China’s Belt and Road Initiative: Kenya and a railway to nowhere



The first section of Kenya’s Chinese-built railway was opened with much fanfare in 2017 – but two years later work on the tracks stopped in the middle of the country and the master plan of linking it to other landlocked countries in East Africa seems to have derailed.

This means the project is not bringing as much money as was hoped at this stage, while Kenya is left servicing loans totalling around $4.7bn (£3.9bn), mainly borrowed from Chinese banks.

Yet it is hard to believe that Kenya’s Standard Gauge Railway (SGR) is not a success when passengers disgorge from a packed train of around 12 carriages at the Syokimau railway terminus in the capital, Nairobi – the last service of the day.

They have travelled non-stop from the port city of Mombasa, 470km (290 miles) away on the Indian Ocean. “It’s great,” 53-year-old commuter Pauline Echesa told me. The four-and-a-half hour journey gives her the bonus of watching wildlife along the way as the railway cuts through national parks, she says.

A 30-year-old commuter found the experience a little more exhausting, saying the seats were not that comfortable but the journey saved her money compared to other ways of  travelling  from the coast.

There is no doubt the passenger side of the business is doing well and is fully booked, but it cannot pay back the loans on its own – and it was never meant to do so.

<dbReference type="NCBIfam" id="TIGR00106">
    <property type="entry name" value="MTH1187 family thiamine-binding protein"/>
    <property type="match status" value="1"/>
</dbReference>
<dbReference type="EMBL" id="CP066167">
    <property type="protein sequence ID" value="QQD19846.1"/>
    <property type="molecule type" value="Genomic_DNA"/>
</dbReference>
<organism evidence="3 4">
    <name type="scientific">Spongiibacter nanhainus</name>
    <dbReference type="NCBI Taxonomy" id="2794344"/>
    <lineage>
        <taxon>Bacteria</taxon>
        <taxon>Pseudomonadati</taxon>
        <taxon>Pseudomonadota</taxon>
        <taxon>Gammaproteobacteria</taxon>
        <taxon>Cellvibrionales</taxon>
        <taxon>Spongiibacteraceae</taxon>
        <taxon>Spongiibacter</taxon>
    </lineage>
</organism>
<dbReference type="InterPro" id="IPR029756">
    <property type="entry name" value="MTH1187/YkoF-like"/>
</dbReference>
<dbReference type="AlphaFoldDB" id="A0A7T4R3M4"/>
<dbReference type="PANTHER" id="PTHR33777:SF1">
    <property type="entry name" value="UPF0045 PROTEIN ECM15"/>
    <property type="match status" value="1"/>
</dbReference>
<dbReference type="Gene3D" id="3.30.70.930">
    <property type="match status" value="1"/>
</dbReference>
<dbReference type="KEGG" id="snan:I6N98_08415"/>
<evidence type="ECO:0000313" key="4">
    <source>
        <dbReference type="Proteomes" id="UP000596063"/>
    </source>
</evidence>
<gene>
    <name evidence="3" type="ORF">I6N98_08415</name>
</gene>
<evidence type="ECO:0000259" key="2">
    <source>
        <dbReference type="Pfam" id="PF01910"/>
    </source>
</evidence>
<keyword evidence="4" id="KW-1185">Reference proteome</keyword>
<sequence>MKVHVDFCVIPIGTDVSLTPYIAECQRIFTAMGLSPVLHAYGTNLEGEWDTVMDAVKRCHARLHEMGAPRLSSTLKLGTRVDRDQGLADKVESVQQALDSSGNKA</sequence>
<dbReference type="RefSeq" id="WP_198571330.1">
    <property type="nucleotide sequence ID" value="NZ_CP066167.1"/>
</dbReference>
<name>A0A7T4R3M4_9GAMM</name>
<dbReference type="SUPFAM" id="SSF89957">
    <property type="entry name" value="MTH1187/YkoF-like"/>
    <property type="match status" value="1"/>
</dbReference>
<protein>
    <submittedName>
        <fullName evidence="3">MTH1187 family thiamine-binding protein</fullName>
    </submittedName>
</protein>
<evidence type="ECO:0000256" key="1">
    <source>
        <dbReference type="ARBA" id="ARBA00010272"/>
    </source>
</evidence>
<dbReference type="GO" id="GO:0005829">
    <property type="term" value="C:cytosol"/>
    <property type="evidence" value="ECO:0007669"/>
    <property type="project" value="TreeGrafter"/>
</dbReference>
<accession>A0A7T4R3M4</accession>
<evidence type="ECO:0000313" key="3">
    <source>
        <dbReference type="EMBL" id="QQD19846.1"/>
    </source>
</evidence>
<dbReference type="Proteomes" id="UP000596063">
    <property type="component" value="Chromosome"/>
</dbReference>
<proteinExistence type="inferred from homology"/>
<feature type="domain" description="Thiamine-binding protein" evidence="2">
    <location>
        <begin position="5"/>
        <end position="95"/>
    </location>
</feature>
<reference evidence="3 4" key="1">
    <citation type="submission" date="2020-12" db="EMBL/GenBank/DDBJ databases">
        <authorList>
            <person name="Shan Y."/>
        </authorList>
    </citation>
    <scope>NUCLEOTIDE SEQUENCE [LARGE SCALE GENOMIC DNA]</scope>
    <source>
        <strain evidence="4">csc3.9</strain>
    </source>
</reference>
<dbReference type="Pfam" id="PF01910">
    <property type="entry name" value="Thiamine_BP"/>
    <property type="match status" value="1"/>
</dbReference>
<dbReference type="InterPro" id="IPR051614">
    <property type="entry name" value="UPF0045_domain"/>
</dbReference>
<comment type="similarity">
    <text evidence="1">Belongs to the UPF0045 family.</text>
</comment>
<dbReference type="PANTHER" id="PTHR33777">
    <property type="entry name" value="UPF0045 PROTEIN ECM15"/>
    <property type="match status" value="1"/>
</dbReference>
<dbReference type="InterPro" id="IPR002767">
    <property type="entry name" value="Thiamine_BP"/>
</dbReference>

This burden falls to the cargo side of the business – bringing inland the containers that arrive at Mombasa port. It was intended that they would reach Uganda, Rwanda and the Democratic Republic of Congo.

The problem is that they can go only go as far as the Kenyan town of Naivasha – 120km from Nairobi but still far from the Ugandan border – on the SGR. Most of the freight trains then return to Mombasa empty, a huge loss of potential income.

“It will be more productive for us to continue with the project,” Kenya’s Transport Cabinet Secretary Kipchumba Murkomen told the BBC. “But the financing part is actually our challenge.” He says the government would be exploring options for funding the construction of the remaining portion of the railway during the upcoming Belt and Road Summit in China.

Launched in 2013, China’s massive Belt and Road Initiative (BRI) has stretched across the globe and noticeably changed the landscape of infrastructure across Africa. But its future is a matter of debate now as China continues to scale down funding and African countries face the reality of growing debt that in some cases threatens to destabilise their economies.

American think-tank the Council on Foreign Relations argues that some BRI investments have involved opaque bidding processes and required use of Chinese firms leading to inflated costs which have in some cases resulted in the cancellation of projects and a political backlash.

Internal issues that have affected the Chinese economy have also led to hugely diminished funding, says Nigeria’s former Deputy Central Bank Governor, Kingsley Moghalu. “The funding levels in the past couple of years have not been more than $2bn across the continent,” he says – down, he estimates, from between $10bn and $20bn a decade ago. Kenya’s SGR is one of those to have suffered.

Kenya is hoping to find backing to build the SGR line to the Ugandan border at the Belt and Road Summit in China (pic BBC)